Shinto tradition acknowledges a deep debt to the blessing of nature and the spiritual power which brings about life, fertility, and prosperity. This life-giving power was called Musubi (divine power of growth), and perceived in all the workings of nature. Since the Japanese people felt the divine within nature, they came to hold the ideal of a life that was in harmony with and united with nature. Mountains peaks, deep valleys, and the wide ocean were viewed as dwellings for the divine, and other natural objects such as evergreen trees and huge rocks were considered to be symbols of divine spirits.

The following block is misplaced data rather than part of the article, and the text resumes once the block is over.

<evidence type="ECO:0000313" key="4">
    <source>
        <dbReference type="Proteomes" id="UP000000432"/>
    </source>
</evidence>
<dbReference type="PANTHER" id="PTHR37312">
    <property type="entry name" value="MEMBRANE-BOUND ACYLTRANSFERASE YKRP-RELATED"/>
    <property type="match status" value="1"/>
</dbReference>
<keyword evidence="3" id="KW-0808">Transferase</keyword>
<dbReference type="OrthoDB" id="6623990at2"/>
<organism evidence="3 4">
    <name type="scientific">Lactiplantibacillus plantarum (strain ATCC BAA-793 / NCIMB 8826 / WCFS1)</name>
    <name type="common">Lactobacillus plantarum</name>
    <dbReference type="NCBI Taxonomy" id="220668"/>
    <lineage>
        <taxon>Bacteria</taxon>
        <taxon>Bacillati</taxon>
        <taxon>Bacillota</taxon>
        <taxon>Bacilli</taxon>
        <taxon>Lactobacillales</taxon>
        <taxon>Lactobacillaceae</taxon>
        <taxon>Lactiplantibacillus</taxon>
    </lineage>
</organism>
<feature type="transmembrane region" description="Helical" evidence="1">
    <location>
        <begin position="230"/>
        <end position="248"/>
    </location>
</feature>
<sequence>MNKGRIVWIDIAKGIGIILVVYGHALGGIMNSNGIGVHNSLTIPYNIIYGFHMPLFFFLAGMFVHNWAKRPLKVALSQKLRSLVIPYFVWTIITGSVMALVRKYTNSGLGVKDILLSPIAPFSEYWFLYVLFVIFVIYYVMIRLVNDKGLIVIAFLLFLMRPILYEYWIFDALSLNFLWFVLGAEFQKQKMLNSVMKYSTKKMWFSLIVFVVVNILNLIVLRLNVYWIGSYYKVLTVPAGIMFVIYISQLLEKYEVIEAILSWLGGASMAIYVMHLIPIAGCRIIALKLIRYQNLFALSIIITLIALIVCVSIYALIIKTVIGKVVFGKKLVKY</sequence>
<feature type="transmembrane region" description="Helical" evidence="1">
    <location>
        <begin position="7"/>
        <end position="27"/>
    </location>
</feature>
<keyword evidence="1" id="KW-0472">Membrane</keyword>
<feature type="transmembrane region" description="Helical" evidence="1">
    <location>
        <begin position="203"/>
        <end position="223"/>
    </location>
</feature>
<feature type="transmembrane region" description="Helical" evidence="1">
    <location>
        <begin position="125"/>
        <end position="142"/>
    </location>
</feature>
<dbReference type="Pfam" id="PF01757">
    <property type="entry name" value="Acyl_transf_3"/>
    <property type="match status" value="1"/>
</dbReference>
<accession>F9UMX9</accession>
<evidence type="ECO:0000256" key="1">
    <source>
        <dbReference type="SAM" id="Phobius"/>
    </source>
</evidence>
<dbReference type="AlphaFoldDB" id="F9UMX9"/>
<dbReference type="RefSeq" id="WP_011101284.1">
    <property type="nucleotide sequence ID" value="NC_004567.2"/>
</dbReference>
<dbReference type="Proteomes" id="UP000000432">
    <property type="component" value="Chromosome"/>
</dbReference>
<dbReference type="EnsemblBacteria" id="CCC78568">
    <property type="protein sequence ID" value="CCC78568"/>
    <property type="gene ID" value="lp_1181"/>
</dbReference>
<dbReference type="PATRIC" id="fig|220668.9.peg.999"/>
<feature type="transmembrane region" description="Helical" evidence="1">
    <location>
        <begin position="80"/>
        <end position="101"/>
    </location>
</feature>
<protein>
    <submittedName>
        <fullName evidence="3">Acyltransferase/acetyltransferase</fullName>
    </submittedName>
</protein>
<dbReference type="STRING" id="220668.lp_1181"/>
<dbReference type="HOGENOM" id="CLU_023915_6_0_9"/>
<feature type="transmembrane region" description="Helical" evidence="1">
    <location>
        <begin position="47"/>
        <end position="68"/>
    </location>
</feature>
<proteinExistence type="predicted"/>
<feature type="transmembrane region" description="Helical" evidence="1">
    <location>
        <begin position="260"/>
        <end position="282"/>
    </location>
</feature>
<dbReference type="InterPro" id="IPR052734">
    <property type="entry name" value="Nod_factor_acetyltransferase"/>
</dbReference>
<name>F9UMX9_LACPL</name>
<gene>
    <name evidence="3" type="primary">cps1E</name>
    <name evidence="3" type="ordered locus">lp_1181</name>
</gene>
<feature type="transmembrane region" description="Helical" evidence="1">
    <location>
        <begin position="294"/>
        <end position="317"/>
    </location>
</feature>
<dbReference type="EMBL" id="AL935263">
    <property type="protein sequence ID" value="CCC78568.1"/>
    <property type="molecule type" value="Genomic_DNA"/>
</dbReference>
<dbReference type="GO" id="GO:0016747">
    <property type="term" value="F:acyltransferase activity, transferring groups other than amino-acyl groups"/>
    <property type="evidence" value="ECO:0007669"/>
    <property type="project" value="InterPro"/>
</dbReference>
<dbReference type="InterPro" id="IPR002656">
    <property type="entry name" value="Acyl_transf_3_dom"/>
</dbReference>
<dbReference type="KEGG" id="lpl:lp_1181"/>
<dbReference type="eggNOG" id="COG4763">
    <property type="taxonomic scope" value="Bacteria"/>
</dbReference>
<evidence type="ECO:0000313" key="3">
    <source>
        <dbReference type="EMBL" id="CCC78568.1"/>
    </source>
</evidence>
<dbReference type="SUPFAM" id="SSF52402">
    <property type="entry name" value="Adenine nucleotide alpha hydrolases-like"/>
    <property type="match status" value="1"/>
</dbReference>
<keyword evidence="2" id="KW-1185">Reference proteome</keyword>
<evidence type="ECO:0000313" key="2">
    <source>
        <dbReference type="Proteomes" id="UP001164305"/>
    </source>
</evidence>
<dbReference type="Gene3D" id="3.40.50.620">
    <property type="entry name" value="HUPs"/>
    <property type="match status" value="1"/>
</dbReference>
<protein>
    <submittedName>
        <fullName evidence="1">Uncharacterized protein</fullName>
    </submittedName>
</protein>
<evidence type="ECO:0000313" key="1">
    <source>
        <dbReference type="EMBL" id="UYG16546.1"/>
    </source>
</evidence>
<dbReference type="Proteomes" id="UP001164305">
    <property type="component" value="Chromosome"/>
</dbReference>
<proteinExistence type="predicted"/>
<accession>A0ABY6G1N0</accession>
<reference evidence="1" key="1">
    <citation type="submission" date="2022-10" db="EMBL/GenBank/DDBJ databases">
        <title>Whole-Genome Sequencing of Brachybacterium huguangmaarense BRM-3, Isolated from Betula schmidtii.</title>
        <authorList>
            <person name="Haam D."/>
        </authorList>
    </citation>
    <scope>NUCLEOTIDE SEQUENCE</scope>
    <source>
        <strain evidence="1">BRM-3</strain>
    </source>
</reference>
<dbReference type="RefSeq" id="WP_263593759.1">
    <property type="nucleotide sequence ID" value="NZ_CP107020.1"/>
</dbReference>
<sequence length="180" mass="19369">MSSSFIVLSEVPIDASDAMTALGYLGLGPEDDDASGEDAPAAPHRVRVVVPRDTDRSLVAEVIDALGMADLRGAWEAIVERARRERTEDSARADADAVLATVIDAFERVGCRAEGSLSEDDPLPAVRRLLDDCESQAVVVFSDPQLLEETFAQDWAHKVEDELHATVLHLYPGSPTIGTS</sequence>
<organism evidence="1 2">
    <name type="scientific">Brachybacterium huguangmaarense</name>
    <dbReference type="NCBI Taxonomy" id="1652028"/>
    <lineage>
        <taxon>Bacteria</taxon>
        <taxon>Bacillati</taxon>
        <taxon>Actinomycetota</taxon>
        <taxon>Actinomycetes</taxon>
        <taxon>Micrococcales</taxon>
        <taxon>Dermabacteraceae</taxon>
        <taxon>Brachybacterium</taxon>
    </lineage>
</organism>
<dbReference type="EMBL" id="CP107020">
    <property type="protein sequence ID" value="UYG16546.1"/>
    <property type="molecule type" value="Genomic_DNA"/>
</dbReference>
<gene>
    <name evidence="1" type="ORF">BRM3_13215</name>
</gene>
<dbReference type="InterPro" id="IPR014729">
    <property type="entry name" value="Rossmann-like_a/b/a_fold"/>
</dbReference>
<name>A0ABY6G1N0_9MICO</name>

Shinto and Agriculture

The Japanese way of life depends heavily on rice cultivation, the form of agriculture best suited to the Japanese climate. Rice is treated as a sacred and indispensable food. Matsuri festivals are traditionally held seasonally in each region to invoke the success of the rice harvest. Over thousands of years, the rituals and festivals associated with rice agriculture gave form to the religion of Shinto. Shinto is therefore both the indigenous folk religion of Japan, and the history of the Japanese people's way of life.


Are Islamic Thinking and Ecofeminism Possible?

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Are Islamic Thinking and Ecofeminism Possible?

Prof. Nawal Ammar

In her presentation about Are Islamic Thinking and Ecofeminism Possible, Prof. Ammar explained that it is not difficult to understand the ecological crisis in its apparent manifestations as polluted air, radiation, contamination of water, and the eradication of entire species of animals and plants.